Finally, use curiosity. You can’t assume you are right and they are not. There may be many other factors involved. Here is how:
- Adopt a learning mindset, assuming you don’t have all the facts. State the behaviour as an observation.
- Engage them in an exploration discussion. For example, “I imagine there are probably a few different factors at play. Perhaps we could uncover what they are together?”
- Ask for solutions. The other person may well hold the key to growth. Ask directly, “that do you think needs to happen?” Or, “wow could I support you?”
By shifting our energy away from unhealthy conflict, to solving the problem, trust is built. As per the high-performing team models – it is safe to take risks and be vulnerable in front of my teammates.
Don’t forget positive feedback
While feedback on areas to improve is important, just as important is feedback on areas where someone is doing well.
Research suggests there’s a golden ratio for high-performing teams.
The research showed
- high-performing teams has a 5:1 ratio
- medium-performing teams 2:1 ratio
- low-performing teams had a 1:3 ratio meaning three times as much negative feedback as positive.
Positive feedback is important! Here is another example.
How to bring effective feedback to life
Now that you know how to give effective feedback, you need to make it a habit. The way we tend to do it is to mentor individuals and teams using both Radical Candor and SBI. At first, it requires time together to work through how they give the feedback effectively, and perhaps even practice together, but like most things, practice makes perfect.
What to watch out for
When we first established Radically, we set out to create a strong feedback culture. Along the way, we learned a lot of important lessons and it is fair to say there are definitely some gotchas to watch out for. Here is what we learned:
- There is such a thing as too much feedback! We got to a point where it all became a bit overwhelming and we had to tone it down. Some of us had moments of “for goodness sake – enough with the feedback!” Each organisation needs to find the right balance for them. Inspect & adapt.
- It is okay to say no. We always ask if someone is open to feedback and if they say no then you need to respect that. Sometimes people might be having a bad day or going through tough times elsewhere in their life and now is simply not the time.
- Culture, upbringing and mental models impact people’s attitude to feedback. For example, many of us Kiwis have been raised in a culture of Ruinous Empathy. We are generally a kind bunch, but we are very indirect. We prefer suggestions, hints and innuendo over directness. Overcoming this can feel very uncomfortable. Other cultures are comfortable being more direct as this is normal. Others still tend to be hierarchical and would never give feedback to a more senior person. These are all challenges to discuss with your people and work through. Find what works for you.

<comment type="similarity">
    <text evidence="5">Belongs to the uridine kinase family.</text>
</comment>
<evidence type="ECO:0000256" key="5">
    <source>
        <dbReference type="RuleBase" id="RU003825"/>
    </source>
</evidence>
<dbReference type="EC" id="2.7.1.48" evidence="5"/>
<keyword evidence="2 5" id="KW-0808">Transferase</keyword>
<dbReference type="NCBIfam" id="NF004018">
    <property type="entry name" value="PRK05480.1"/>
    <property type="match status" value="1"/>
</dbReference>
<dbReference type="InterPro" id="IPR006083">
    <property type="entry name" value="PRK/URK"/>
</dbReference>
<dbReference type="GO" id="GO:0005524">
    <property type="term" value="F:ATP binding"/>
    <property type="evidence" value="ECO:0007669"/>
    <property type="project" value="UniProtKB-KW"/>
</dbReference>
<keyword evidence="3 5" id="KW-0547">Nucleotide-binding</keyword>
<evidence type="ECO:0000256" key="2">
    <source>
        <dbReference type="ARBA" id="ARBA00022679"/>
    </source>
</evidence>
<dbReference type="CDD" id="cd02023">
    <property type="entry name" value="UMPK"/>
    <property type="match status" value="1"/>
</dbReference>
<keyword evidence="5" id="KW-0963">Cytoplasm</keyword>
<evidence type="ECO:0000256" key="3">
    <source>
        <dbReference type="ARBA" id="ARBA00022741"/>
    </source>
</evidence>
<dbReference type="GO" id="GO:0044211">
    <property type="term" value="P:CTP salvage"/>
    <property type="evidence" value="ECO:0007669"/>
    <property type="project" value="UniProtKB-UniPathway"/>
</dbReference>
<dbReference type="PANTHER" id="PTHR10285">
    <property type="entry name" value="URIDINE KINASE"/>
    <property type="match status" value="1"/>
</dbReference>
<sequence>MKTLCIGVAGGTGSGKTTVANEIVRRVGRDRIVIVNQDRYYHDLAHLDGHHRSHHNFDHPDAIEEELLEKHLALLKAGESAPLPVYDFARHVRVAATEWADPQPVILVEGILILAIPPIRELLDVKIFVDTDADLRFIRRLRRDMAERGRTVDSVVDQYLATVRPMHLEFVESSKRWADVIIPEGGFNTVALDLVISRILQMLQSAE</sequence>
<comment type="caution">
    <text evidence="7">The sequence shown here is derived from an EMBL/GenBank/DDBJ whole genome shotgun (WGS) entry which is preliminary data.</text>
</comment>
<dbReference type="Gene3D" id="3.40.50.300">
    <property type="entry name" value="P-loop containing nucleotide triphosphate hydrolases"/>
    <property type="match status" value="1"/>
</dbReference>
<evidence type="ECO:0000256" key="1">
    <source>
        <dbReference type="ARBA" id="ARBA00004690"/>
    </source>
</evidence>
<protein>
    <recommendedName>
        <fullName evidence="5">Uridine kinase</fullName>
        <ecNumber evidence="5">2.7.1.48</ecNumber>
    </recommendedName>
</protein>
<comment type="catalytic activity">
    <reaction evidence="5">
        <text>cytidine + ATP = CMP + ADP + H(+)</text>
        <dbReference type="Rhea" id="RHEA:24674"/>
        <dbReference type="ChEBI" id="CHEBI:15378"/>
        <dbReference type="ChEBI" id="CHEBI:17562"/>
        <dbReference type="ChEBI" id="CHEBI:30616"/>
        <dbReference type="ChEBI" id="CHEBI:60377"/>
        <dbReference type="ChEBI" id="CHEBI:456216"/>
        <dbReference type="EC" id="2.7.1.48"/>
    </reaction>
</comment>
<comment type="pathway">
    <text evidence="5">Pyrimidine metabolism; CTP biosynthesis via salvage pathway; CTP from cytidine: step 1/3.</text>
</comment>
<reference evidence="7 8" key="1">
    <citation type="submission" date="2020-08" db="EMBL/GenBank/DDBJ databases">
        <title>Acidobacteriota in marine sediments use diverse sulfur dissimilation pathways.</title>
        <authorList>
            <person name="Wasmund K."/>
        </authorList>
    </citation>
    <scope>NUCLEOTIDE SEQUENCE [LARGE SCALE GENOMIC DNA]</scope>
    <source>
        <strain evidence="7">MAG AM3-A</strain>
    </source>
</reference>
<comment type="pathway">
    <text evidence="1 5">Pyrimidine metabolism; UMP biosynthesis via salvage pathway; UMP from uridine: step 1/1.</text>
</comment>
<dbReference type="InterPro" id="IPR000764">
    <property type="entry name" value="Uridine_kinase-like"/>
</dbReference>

- SBI can be weaponised. I have seen SBI manipulated into “when you do this is makes me feel like that” with the implication that you need to stop what you are doing. In one situation many years ago, I had to give feedback to a consultant who had gone to the client site dressed inappropriately. He said, “when I have people tell me what I can and can’t wear it challenges my belief system and makes me feel anxious. The impact on me is that I need to take the rest of the day off.”
- Timing is everything. Sometimes, impromptu feedback is best. If the moment is right and the situation has just occurred, that can be the right time. Other times, it is better to stop, wait and think it through. This is all down to your own professional judgement.
- Feedback isn’t just a tool or practice – it is a culture. An organisation is a living, Complex Adaptive System where the system influences the behaviour, and the behaviour influences the system. For change to be successful you need to influence both. There is no point in expecting a certain behaviour if your system does not encourage or reward it. This is why we try to focus on a culture of feedback, not just a practice or tool.
Finally, there is also an art to receiving feedback. During our “too much feedback” crescendo, I wrote this guide on how to receive feedback for all the Radically team. I have now published this as the sister article to this.
Do you have experience on how to give effective feedback? How has it worked for you and what challenges did you experience? Please feel free to share in the comments below so we can learn and grow together!